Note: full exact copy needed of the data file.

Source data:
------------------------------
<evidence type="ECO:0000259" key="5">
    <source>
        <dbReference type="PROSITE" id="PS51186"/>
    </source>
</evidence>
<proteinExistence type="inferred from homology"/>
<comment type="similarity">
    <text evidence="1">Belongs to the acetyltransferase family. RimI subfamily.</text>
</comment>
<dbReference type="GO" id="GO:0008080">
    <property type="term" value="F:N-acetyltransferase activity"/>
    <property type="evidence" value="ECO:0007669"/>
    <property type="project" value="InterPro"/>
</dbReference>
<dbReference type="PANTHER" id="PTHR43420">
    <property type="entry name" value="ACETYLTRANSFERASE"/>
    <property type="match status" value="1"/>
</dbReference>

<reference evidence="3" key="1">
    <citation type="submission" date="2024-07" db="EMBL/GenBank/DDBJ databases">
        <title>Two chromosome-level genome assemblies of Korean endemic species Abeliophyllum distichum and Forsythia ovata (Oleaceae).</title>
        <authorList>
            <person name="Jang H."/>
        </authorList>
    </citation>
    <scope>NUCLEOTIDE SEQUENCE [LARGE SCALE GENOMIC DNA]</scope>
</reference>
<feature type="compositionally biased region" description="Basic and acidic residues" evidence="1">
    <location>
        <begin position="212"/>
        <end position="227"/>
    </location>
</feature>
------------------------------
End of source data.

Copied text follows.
<evidence type="ECO:0000259" key="5">
    <source>
        <dbReference type="PROSITE" id="PS51186"/>
    </source>
</evidence>
<proteinExistence type="inferred from homology"/>
<comment type="similarity">
    <text evidence="1">Belongs to the acetyltransferase family. RimI subfamily.</text>
</comment>
<dbReference type="GO" id="GO:0008080">
    <property type="term" value="F:N-acetyltransferase activity"/>
    <property type="evidence" value="ECO:0007669"/>
    <property type="project" value="InterPro"/>
</dbReference>
<dbReference type="PANTHER" id="PTHR43420">
    <property type="entry name" value="ACETYLTRANSFERASE"/>
    <property type="match status" value="1"/>
</dbReference>

<reference evidence="3" key="1">
    <citation type="submission" date="2024-07" db="EMBL/GenBank/DDBJ databases">
        <title>Two chromosome-level genome assemblies of Korean endemic species Abeliophyllum distichum and Forsythia ovata (Oleaceae).</title>
        <authorList>
            <person name="Jang H."/>
        </authorList>
    </citation>
    <scope>NUCLEOTIDE SEQUENCE [LARGE SCALE GENOMIC DNA]</scope>
</reference>
<feature type="compositionally biased region" description="Basic and acidic residues" evidence="1">
    <location>
        <begin position="212"/>
        <end position="227"/>
    </location>
</feature>